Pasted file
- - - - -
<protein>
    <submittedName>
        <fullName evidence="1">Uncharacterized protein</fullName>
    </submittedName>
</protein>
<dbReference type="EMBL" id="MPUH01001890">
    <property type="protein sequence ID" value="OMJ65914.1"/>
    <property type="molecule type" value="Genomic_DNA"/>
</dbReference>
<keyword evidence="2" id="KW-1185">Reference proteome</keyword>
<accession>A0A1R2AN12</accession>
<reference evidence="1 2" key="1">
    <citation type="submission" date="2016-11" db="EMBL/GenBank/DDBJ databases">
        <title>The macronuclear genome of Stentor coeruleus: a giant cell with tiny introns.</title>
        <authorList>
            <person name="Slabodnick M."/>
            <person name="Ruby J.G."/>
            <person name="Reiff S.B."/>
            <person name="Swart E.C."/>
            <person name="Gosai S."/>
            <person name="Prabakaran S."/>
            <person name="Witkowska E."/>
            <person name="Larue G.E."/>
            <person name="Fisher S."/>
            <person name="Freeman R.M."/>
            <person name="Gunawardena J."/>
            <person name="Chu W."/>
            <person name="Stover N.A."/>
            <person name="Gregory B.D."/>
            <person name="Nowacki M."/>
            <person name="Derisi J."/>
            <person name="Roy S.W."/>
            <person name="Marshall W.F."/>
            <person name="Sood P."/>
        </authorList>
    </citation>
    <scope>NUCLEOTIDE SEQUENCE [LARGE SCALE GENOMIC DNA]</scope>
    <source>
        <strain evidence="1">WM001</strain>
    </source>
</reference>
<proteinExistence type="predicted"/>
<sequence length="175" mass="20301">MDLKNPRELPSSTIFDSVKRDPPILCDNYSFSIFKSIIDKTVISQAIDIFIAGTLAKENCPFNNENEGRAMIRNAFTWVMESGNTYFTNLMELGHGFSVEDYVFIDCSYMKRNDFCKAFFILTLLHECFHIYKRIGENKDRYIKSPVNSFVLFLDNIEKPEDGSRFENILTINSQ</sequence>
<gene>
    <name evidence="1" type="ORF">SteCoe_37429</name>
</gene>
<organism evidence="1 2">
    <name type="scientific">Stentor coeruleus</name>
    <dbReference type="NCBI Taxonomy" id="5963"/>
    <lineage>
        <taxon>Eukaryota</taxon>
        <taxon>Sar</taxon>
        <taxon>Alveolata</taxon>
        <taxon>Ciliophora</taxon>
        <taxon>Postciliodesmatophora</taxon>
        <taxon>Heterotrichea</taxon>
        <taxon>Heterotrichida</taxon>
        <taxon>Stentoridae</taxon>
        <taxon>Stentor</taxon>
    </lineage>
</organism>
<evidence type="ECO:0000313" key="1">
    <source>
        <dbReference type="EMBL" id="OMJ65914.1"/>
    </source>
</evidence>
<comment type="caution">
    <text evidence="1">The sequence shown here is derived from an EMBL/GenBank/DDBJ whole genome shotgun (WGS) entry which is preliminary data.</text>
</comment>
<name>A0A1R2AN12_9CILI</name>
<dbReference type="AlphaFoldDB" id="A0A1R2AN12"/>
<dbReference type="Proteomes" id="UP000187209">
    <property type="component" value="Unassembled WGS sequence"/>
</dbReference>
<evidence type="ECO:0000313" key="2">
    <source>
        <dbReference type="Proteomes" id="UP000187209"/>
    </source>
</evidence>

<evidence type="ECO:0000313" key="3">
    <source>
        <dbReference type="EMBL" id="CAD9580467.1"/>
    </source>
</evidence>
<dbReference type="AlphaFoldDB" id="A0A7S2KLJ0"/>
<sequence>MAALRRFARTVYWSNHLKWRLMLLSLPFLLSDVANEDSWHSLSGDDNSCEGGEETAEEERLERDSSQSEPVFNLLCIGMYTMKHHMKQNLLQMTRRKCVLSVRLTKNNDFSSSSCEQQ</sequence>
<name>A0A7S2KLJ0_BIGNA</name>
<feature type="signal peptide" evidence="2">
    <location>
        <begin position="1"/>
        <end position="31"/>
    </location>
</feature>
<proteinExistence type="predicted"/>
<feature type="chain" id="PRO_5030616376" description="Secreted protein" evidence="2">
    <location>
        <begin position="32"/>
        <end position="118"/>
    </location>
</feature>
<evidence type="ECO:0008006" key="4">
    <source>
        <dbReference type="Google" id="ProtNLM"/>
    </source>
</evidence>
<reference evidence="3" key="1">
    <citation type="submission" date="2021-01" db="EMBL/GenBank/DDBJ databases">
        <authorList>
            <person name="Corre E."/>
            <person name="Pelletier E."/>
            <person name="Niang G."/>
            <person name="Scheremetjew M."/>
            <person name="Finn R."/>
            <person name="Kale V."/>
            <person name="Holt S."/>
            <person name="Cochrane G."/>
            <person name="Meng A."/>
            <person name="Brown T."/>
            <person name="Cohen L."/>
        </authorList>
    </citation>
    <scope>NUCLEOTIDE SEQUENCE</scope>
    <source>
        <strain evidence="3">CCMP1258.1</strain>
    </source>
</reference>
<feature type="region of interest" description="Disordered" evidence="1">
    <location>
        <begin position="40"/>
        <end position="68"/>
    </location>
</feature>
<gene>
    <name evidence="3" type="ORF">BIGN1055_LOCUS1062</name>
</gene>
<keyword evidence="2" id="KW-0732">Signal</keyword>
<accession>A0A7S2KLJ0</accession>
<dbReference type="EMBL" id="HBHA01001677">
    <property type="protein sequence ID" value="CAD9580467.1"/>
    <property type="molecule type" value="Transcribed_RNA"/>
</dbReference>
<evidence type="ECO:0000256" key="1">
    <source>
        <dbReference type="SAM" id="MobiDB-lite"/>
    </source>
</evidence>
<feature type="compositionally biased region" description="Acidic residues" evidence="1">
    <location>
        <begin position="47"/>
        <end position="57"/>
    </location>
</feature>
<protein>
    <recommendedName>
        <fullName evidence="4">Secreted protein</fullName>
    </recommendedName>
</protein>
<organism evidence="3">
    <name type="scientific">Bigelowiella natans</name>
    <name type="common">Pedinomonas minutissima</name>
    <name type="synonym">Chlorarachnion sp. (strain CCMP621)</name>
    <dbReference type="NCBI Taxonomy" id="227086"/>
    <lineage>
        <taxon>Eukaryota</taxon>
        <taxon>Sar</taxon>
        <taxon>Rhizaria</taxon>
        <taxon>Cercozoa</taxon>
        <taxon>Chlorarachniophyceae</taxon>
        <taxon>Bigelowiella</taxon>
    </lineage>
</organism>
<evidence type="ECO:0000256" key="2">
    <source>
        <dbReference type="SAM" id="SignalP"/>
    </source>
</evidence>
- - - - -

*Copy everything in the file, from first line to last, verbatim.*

<protein>
    <submittedName>
        <fullName evidence="1">Uncharacterized protein</fullName>
    </submittedName>
</protein>
<dbReference type="EMBL" id="MPUH01001890">
    <property type="protein sequence ID" value="OMJ65914.1"/>
    <property type="molecule type" value="Genomic_DNA"/>
</dbReference>
<keyword evidence="2" id="KW-1185">Reference proteome</keyword>
<accession>A0A1R2AN12</accession>
<reference evidence="1 2" key="1">
    <citation type="submission" date="2016-11" db="EMBL/GenBank/DDBJ databases">
        <title>The macronuclear genome of Stentor coeruleus: a giant cell with tiny introns.</title>
        <authorList>
            <person name="Slabodnick M."/>
            <person name="Ruby J.G."/>
            <person name="Reiff S.B."/>
            <person name="Swart E.C."/>
            <person name="Gosai S."/>
            <person name="Prabakaran S."/>
            <person name="Witkowska E."/>
            <person name="Larue G.E."/>
            <person name="Fisher S."/>
            <person name="Freeman R.M."/>
            <person name="Gunawardena J."/>
            <person name="Chu W."/>
            <person name="Stover N.A."/>
            <person name="Gregory B.D."/>
            <person name="Nowacki M."/>
            <person name="Derisi J."/>
            <person name="Roy S.W."/>
            <person name="Marshall W.F."/>
            <person name="Sood P."/>
        </authorList>
    </citation>
    <scope>NUCLEOTIDE SEQUENCE [LARGE SCALE GENOMIC DNA]</scope>
    <source>
        <strain evidence="1">WM001</strain>
    </source>
</reference>
<proteinExistence type="predicted"/>
<sequence length="175" mass="20301">MDLKNPRELPSSTIFDSVKRDPPILCDNYSFSIFKSIIDKTVISQAIDIFIAGTLAKENCPFNNENEGRAMIRNAFTWVMESGNTYFTNLMELGHGFSVEDYVFIDCSYMKRNDFCKAFFILTLLHECFHIYKRIGENKDRYIKSPVNSFVLFLDNIEKPEDGSRFENILTINSQ</sequence>
<gene>
    <name evidence="1" type="ORF">SteCoe_37429</name>
</gene>
<organism evidence="1 2">
    <name type="scientific">Stentor coeruleus</name>
    <dbReference type="NCBI Taxonomy" id="5963"/>
    <lineage>
        <taxon>Eukaryota</taxon>
        <taxon>Sar</taxon>
        <taxon>Alveolata</taxon>
        <taxon>Ciliophora</taxon>
        <taxon>Postciliodesmatophora</taxon>
        <taxon>Heterotrichea</taxon>
        <taxon>Heterotrichida</taxon>
        <taxon>Stentoridae</taxon>
        <taxon>Stentor</taxon>
    </lineage>
</organism>
<evidence type="ECO:0000313" key="1">
    <source>
        <dbReference type="EMBL" id="OMJ65914.1"/>
    </source>
</evidence>
<comment type="caution">
    <text evidence="1">The sequence shown here is derived from an EMBL/GenBank/DDBJ whole genome shotgun (WGS) entry which is preliminary data.</text>
</comment>
<name>A0A1R2AN12_9CILI</name>
<dbReference type="AlphaFoldDB" id="A0A1R2AN12"/>
<dbReference type="Proteomes" id="UP000187209">
    <property type="component" value="Unassembled WGS sequence"/>
</dbReference>
<evidence type="ECO:0000313" key="2">
    <source>
        <dbReference type="Proteomes" id="UP000187209"/>
    </source>
</evidence>

<evidence type="ECO:0000313" key="3">
    <source>
        <dbReference type="EMBL" id="CAD9580467.1"/>
    </source>
</evidence>
<dbReference type="AlphaFoldDB" id="A0A7S2KLJ0"/>
<sequence>MAALRRFARTVYWSNHLKWRLMLLSLPFLLSDVANEDSWHSLSGDDNSCEGGEETAEEERLERDSSQSEPVFNLLCIGMYTMKHHMKQNLLQMTRRKCVLSVRLTKNNDFSSSSCEQQ</sequence>
<name>A0A7S2KLJ0_BIGNA</name>
<feature type="signal peptide" evidence="2">
    <location>
        <begin position="1"/>
        <end position="31"/>
    </location>
</feature>
<proteinExistence type="predicted"/>
<feature type="chain" id="PRO_5030616376" description="Secreted protein" evidence="2">
    <location>
        <begin position="32"/>
        <end position="118"/>
    </location>
</feature>
<evidence type="ECO:0008006" key="4">
    <source>
        <dbReference type="Google" id="ProtNLM"/>
    </source>
</evidence>
<reference evidence="3" key="1">
    <citation type="submission" date="2021-01" db="EMBL/GenBank/DDBJ databases">
        <authorList>
            <person name="Corre E."/>
            <person name="Pelletier E."/>
            <person name="Niang G."/>
            <person name="Scheremetjew M."/>
            <person name="Finn R."/>
            <person name="Kale V."/>
            <person name="Holt S."/>
            <person name="Cochrane G."/>
            <person name="Meng A."/>
            <person name="Brown T."/>
            <person name="Cohen L."/>
        </authorList>
    </citation>
    <scope>NUCLEOTIDE SEQUENCE</scope>
    <source>
        <strain evidence="3">CCMP1258.1</strain>
    </source>
</reference>
<feature type="region of interest" description="Disordered" evidence="1">
    <location>
        <begin position="40"/>
        <end position="68"/>
    </location>
</feature>
<gene>
    <name evidence="3" type="ORF">BIGN1055_LOCUS1062</name>
</gene>
<keyword evidence="2" id="KW-0732">Signal</keyword>
<accession>A0A7S2KLJ0</accession>
<dbReference type="EMBL" id="HBHA01001677">
    <property type="protein sequence ID" value="CAD9580467.1"/>
    <property type="molecule type" value="Transcribed_RNA"/>
</dbReference>
<evidence type="ECO:0000256" key="1">
    <source>
        <dbReference type="SAM" id="MobiDB-lite"/>
    </source>
</evidence>
<feature type="compositionally biased region" description="Acidic residues" evidence="1">
    <location>
        <begin position="47"/>
        <end position="57"/>
    </location>
</feature>
<protein>
    <recommendedName>
        <fullName evidence="4">Secreted protein</fullName>
    </recommendedName>
</protein>
<organism evidence="3">
    <name type="scientific">Bigelowiella natans</name>
    <name type="common">Pedinomonas minutissima</name>
    <name type="synonym">Chlorarachnion sp. (strain CCMP621)</name>
    <dbReference type="NCBI Taxonomy" id="227086"/>
    <lineage>
        <taxon>Eukaryota</taxon>
        <taxon>Sar</taxon>
        <taxon>Rhizaria</taxon>
        <taxon>Cercozoa</taxon>
        <taxon>Chlorarachniophyceae</taxon>
        <taxon>Bigelowiella</taxon>
    </lineage>
</organism>
<evidence type="ECO:0000256" key="2">
    <source>
        <dbReference type="SAM" id="SignalP"/>
    </source>
</evidence>